Font Size

- Aa +

Thu 13 Dec 2007 04:00 AM

Font Size

- Aa +

Dry hotels — old hat or new fad?

Hotel industry consultant Guy Wilkinson takes a look at the history of dry hotels in the region, and examines how contemporary brands are giving a new lease of life to an age-old concept.

The Middle East's hotel market is unusual in that the religious convictions of a) governments and b) hotel owners can result in hotels being operated without bar service. In Iran, Kuwait, Saudi Arabia and the UAE emirate of Sharjah, alcohol is banned per se (i.e. anywhere, not just in hotels) and therefore for these countries, the idea of ‘dry' hotels and chains is far from new.

In Iran for example, the Foundation for War Victims and the Dispossessed (Bunyad Mostafazan e Janbazan), a huge semi-government conglomerate, owns a country-wide chain of 24 imperial-era hotels, including Tehran's leading Azadi and Etseghlal (former Hyatt and Hilton) properties. The other
main chain is the Iran Air-owned Homa Group, which owns five luxury hotels in Tehran, Shiraz, Bandar Abbas and Mashad (which has two).

Iran, of course, once had a Western-style regime under the Shah, in which bars and even casinos were allowed (there was a famous casino hotel on Kish Island) and only became dry after Ayatollah Khomeini's Islamic Revolution in 1979. Most of the five-star hotels in Iran date back to pre-1979, and have what were evidently bars that have now been converted to genteel tea shops or staid meeting rooms.

The same can be seen in the older Sharjah hotels, such as the Oceanic (former Holiday Inn) in Khor Fakkan on the UAE's East Coast, which boasts an iconic circular room at the top of the building, which must once have made a great bar, but has now been converted to a buffet restaurant.

Indeed Sharjah was well on its way to becoming a regional resort destination as long ago as the early 1970s (ironically, well before Dubai), until the government banned alcohol in 1983 and the hotel chains that were operating there (including InterContinental, Holiday Inn, Le Meridien and Novotel) all pulled out. Only the return of Holiday Inn to manage the former Sharjah Continental Hotel (originally an InterContinental and now the Radisson SAS) in 1996 heralded the resurgence of the emirate's tourism sector, which is now a popular lure for CIS tourists - who are known to buy their alcohol from the neighbouring Emirate of Ajman and consume it in their rooms.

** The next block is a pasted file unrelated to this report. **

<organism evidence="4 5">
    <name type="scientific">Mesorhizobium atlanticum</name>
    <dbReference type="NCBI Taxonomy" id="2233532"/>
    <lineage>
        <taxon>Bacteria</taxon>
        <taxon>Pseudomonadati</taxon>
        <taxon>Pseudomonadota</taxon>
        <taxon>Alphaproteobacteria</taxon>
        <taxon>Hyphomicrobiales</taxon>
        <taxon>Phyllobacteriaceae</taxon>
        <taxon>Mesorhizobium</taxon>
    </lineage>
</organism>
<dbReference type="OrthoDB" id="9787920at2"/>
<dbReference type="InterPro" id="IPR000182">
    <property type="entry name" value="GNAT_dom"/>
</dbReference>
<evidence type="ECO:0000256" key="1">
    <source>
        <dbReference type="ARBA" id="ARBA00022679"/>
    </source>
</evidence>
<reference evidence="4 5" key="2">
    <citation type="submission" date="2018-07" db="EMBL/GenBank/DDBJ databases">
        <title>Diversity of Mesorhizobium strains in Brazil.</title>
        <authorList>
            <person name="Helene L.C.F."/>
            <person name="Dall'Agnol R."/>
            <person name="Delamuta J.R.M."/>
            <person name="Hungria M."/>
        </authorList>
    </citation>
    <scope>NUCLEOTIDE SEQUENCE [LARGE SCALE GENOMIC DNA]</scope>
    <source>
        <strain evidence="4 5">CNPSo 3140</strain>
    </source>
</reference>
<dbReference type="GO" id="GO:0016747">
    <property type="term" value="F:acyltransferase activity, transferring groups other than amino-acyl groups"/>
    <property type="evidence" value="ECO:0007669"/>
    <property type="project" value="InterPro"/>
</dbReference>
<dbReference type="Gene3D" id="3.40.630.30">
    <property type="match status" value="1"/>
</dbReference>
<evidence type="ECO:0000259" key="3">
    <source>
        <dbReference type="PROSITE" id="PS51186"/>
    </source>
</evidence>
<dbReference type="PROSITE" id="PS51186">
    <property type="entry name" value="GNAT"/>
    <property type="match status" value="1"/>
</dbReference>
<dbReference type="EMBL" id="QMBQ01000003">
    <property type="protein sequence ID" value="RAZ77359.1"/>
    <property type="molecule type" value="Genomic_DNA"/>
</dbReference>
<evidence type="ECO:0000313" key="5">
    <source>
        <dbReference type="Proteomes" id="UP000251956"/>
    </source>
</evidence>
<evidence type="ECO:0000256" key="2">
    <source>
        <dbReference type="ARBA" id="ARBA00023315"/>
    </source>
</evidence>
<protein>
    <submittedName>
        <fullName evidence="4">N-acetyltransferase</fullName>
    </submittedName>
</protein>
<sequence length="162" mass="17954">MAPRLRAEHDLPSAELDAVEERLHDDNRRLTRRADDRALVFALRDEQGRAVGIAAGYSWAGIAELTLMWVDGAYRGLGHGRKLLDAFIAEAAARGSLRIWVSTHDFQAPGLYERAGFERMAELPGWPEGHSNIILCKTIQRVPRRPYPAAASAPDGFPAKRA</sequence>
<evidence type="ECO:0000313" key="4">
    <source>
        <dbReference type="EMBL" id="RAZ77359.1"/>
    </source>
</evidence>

In these countries in which alcohol is fully banned, newer hotels are generally designed in a slightly different way than in alcohol-consuming countries. The images of hotels that make them such a ‘home from home' in the West, such as cosy pubs with wood panelling, or ‘swim-up' pool bars patronised by bikini-clad beauties, are anathema in these countries and hence such amenities are not provided.

Despite these apparent disadvantages, there are a number of new chains that are enthusiastically creating a new trendy niche for dry hotels in wet markets.

Strangely, perhaps, it is in the UAE - a well-known wet market, with the exception of Sharjah - that dry chains have been really catching on. Coral International of Sharjah, which is now expanding with its Coral, Corp and Ecos brands, and the Dubai's Flora Group of Hotels are both committed dry chains with multiple existing properties.

Grand Serai Hotels & Resorts, backed by Dubai's Abraaj Capital and headed up by former Starwood regional director Sami Zoghbi will be a fully Sharia-compliant chain offering four brands (five- and three-star) featuring Arabic/Islamic architecture and interiors.

Shaza Hotels & Resorts, an alcohol-free five-star hotel concept with modern Arabic-influenced design launched in 2006, is the result of a partnership between international financial firm Guidance Financial Group and German hotel operator Kempinski. Shaza will open seven dry properties within the next three years.

Sharaf Protea Middle East, a UAE-South African joint venture, and Tamani Hotels & Resorts, part of the Al Rostamani business empire, are both Dubai-based dry chains created by Muslim owners with strong beliefs.

The latest dry chains to be announced are Samaya Hotels & Resorts and a chain by Dubai's Almulla group, owners of existing Ritz-Carlton, Sheraton Deira and Ramada Dubai hotels. This group will reportedly operate up to 40 hotels under three brands across the region.

Such chains are betting not only on gaining preference among the Muslim markets, but also on appealing to anyone - regardless of their faith - who is attracted by Arabian design or who likes health-conscious, clean living, free from the unwelcome intrusion of lager louts, and other unsavoury characters.

For all the latest travel news from the UAE and Gulf countries, follow us on Twitter and Linkedin, like us on Facebook and subscribe to our YouTube page, which is updated daily.